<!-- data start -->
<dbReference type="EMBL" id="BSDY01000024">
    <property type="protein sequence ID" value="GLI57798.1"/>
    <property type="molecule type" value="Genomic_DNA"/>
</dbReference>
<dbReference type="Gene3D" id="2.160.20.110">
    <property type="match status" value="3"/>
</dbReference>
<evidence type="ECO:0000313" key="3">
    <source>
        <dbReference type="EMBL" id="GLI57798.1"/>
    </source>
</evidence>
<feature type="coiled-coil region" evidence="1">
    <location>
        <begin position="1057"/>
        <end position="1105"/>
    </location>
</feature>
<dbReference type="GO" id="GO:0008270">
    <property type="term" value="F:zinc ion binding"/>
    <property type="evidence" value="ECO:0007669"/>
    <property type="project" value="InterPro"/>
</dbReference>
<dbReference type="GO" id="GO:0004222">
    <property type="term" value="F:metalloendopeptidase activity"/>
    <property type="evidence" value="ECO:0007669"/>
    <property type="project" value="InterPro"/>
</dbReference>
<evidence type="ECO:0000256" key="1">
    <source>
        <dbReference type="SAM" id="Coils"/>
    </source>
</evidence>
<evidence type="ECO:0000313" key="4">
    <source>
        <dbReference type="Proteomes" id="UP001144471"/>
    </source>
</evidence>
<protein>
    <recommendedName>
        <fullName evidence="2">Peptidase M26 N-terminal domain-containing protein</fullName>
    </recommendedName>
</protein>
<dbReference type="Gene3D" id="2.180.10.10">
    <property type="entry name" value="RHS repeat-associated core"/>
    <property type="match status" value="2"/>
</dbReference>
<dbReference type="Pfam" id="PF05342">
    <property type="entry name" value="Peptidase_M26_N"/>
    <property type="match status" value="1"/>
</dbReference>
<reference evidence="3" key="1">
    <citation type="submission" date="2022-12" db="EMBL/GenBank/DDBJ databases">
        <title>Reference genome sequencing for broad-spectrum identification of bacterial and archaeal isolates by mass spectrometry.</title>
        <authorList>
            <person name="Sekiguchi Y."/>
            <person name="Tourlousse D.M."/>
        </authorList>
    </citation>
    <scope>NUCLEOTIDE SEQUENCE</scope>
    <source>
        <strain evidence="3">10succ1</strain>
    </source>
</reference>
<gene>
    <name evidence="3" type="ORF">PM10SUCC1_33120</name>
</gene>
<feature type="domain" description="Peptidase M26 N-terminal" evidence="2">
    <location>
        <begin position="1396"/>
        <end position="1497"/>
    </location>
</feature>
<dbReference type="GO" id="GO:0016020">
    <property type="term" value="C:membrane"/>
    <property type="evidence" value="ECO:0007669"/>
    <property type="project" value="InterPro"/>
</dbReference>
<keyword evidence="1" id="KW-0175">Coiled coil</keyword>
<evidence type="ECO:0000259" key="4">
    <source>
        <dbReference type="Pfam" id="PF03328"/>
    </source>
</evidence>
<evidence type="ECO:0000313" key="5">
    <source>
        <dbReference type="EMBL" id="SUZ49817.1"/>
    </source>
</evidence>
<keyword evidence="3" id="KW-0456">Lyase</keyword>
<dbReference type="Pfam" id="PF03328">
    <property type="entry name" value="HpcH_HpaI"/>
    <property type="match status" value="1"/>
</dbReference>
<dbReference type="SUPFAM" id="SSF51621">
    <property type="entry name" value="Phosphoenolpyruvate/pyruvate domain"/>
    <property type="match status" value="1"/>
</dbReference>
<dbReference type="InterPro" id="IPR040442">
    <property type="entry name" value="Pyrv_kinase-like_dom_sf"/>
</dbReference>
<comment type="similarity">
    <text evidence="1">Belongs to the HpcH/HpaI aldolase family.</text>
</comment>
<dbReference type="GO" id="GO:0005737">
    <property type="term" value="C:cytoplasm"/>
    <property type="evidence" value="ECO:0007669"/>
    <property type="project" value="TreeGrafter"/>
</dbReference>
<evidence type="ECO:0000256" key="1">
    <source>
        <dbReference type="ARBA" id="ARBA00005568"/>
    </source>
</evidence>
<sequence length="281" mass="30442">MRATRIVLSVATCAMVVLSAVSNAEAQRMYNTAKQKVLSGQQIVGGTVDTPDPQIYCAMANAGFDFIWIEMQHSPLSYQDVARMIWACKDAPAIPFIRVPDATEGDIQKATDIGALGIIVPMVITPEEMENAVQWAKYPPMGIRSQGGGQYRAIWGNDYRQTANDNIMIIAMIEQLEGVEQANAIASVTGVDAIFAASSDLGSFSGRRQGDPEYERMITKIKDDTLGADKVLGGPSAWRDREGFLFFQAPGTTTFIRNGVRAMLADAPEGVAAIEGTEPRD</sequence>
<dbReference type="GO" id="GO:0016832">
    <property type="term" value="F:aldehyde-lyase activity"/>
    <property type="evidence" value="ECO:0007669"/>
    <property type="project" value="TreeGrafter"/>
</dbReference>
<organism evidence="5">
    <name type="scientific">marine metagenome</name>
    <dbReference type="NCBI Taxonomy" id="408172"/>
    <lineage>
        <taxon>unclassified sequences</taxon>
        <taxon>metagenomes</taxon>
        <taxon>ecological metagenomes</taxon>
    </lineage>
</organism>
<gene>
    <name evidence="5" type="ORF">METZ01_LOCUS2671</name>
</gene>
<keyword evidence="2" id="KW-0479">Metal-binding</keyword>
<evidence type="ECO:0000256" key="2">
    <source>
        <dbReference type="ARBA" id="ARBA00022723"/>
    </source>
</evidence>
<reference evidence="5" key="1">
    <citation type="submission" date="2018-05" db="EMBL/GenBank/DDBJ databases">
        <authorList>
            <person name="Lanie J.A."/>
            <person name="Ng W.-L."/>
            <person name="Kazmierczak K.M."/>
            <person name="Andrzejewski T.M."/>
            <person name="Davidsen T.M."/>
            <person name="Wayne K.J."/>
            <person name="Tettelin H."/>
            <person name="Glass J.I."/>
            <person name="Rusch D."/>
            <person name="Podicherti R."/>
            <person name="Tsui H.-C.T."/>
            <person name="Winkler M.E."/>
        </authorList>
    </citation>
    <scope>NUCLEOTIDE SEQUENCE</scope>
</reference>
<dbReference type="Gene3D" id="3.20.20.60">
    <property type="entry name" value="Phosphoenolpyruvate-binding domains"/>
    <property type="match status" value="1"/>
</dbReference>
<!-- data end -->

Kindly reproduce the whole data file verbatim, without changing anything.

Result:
<dbReference type="EMBL" id="BSDY01000024">
    <property type="protein sequence ID" value="GLI57798.1"/>
    <property type="molecule type" value="Genomic_DNA"/>
</dbReference>
<dbReference type="Gene3D" id="2.160.20.110">
    <property type="match status" value="3"/>
</dbReference>
<evidence type="ECO:0000313" key="3">
    <source>
        <dbReference type="EMBL" id="GLI57798.1"/>
    </source>
</evidence>
<feature type="coiled-coil region" evidence="1">
    <location>
        <begin position="1057"/>
        <end position="1105"/>
    </location>
</feature>
<dbReference type="GO" id="GO:0008270">
    <property type="term" value="F:zinc ion binding"/>
    <property type="evidence" value="ECO:0007669"/>
    <property type="project" value="InterPro"/>
</dbReference>
<dbReference type="GO" id="GO:0004222">
    <property type="term" value="F:metalloendopeptidase activity"/>
    <property type="evidence" value="ECO:0007669"/>
    <property type="project" value="InterPro"/>
</dbReference>
<evidence type="ECO:0000256" key="1">
    <source>
        <dbReference type="SAM" id="Coils"/>
    </source>
</evidence>
<evidence type="ECO:0000313" key="4">
    <source>
        <dbReference type="Proteomes" id="UP001144471"/>
    </source>
</evidence>
<protein>
    <recommendedName>
        <fullName evidence="2">Peptidase M26 N-terminal domain-containing protein</fullName>
    </recommendedName>
</protein>
<dbReference type="Gene3D" id="2.180.10.10">
    <property type="entry name" value="RHS repeat-associated core"/>
    <property type="match status" value="2"/>
</dbReference>
<dbReference type="Pfam" id="PF05342">
    <property type="entry name" value="Peptidase_M26_N"/>
    <property type="match status" value="1"/>
</dbReference>
<reference evidence="3" key="1">
    <citation type="submission" date="2022-12" db="EMBL/GenBank/DDBJ databases">
        <title>Reference genome sequencing for broad-spectrum identification of bacterial and archaeal isolates by mass spectrometry.</title>
        <authorList>
            <person name="Sekiguchi Y."/>
            <person name="Tourlousse D.M."/>
        </authorList>
    </citation>
    <scope>NUCLEOTIDE SEQUENCE</scope>
    <source>
        <strain evidence="3">10succ1</strain>
    </source>
</reference>
<gene>
    <name evidence="3" type="ORF">PM10SUCC1_33120</name>
</gene>
<feature type="domain" description="Peptidase M26 N-terminal" evidence="2">
    <location>
        <begin position="1396"/>
        <end position="1497"/>
    </location>
</feature>
<dbReference type="GO" id="GO:0016020">
    <property type="term" value="C:membrane"/>
    <property type="evidence" value="ECO:0007669"/>
    <property type="project" value="InterPro"/>
</dbReference>
<keyword evidence="1" id="KW-0175">Coiled coil</keyword>
<evidence type="ECO:0000259" key="4">
    <source>
        <dbReference type="Pfam" id="PF03328"/>
    </source>
</evidence>
<evidence type="ECO:0000313" key="5">
    <source>
        <dbReference type="EMBL" id="SUZ49817.1"/>
    </source>
</evidence>
<keyword evidence="3" id="KW-0456">Lyase</keyword>
<dbReference type="Pfam" id="PF03328">
    <property type="entry name" value="HpcH_HpaI"/>
    <property type="match status" value="1"/>
</dbReference>
<dbReference type="SUPFAM" id="SSF51621">
    <property type="entry name" value="Phosphoenolpyruvate/pyruvate domain"/>
    <property type="match status" value="1"/>
</dbReference>
<dbReference type="InterPro" id="IPR040442">
    <property type="entry name" value="Pyrv_kinase-like_dom_sf"/>
</dbReference>
<comment type="similarity">
    <text evidence="1">Belongs to the HpcH/HpaI aldolase family.</text>
</comment>
<dbReference type="GO" id="GO:0005737">
    <property type="term" value="C:cytoplasm"/>
    <property type="evidence" value="ECO:0007669"/>
    <property type="project" value="TreeGrafter"/>
</dbReference>
<evidence type="ECO:0000256" key="1">
    <source>
        <dbReference type="ARBA" id="ARBA00005568"/>
    </source>
</evidence>
<sequence length="281" mass="30442">MRATRIVLSVATCAMVVLSAVSNAEAQRMYNTAKQKVLSGQQIVGGTVDTPDPQIYCAMANAGFDFIWIEMQHSPLSYQDVARMIWACKDAPAIPFIRVPDATEGDIQKATDIGALGIIVPMVITPEEMENAVQWAKYPPMGIRSQGGGQYRAIWGNDYRQTANDNIMIIAMIEQLEGVEQANAIASVTGVDAIFAASSDLGSFSGRRQGDPEYERMITKIKDDTLGADKVLGGPSAWRDREGFLFFQAPGTTTFIRNGVRAMLADAPEGVAAIEGTEPRD</sequence>
<dbReference type="GO" id="GO:0016832">
    <property type="term" value="F:aldehyde-lyase activity"/>
    <property type="evidence" value="ECO:0007669"/>
    <property type="project" value="TreeGrafter"/>
</dbReference>
<organism evidence="5">
    <name type="scientific">marine metagenome</name>
    <dbReference type="NCBI Taxonomy" id="408172"/>
    <lineage>
        <taxon>unclassified sequences</taxon>
        <taxon>metagenomes</taxon>
        <taxon>ecological metagenomes</taxon>
    </lineage>
</organism>
<gene>
    <name evidence="5" type="ORF">METZ01_LOCUS2671</name>
</gene>
<keyword evidence="2" id="KW-0479">Metal-binding</keyword>
<evidence type="ECO:0000256" key="2">
    <source>
        <dbReference type="ARBA" id="ARBA00022723"/>
    </source>
</evidence>
<reference evidence="5" key="1">
    <citation type="submission" date="2018-05" db="EMBL/GenBank/DDBJ databases">
        <authorList>
            <person name="Lanie J.A."/>
            <person name="Ng W.-L."/>
            <person name="Kazmierczak K.M."/>
            <person name="Andrzejewski T.M."/>
            <person name="Davidsen T.M."/>
            <person name="Wayne K.J."/>
            <person name="Tettelin H."/>
            <person name="Glass J.I."/>
            <person name="Rusch D."/>
            <person name="Podicherti R."/>
            <person name="Tsui H.-C.T."/>
            <person name="Winkler M.E."/>
        </authorList>
    </citation>
    <scope>NUCLEOTIDE SEQUENCE</scope>
</reference>
<dbReference type="Gene3D" id="3.20.20.60">
    <property type="entry name" value="Phosphoenolpyruvate-binding domains"/>
    <property type="match status" value="1"/>
</dbReference>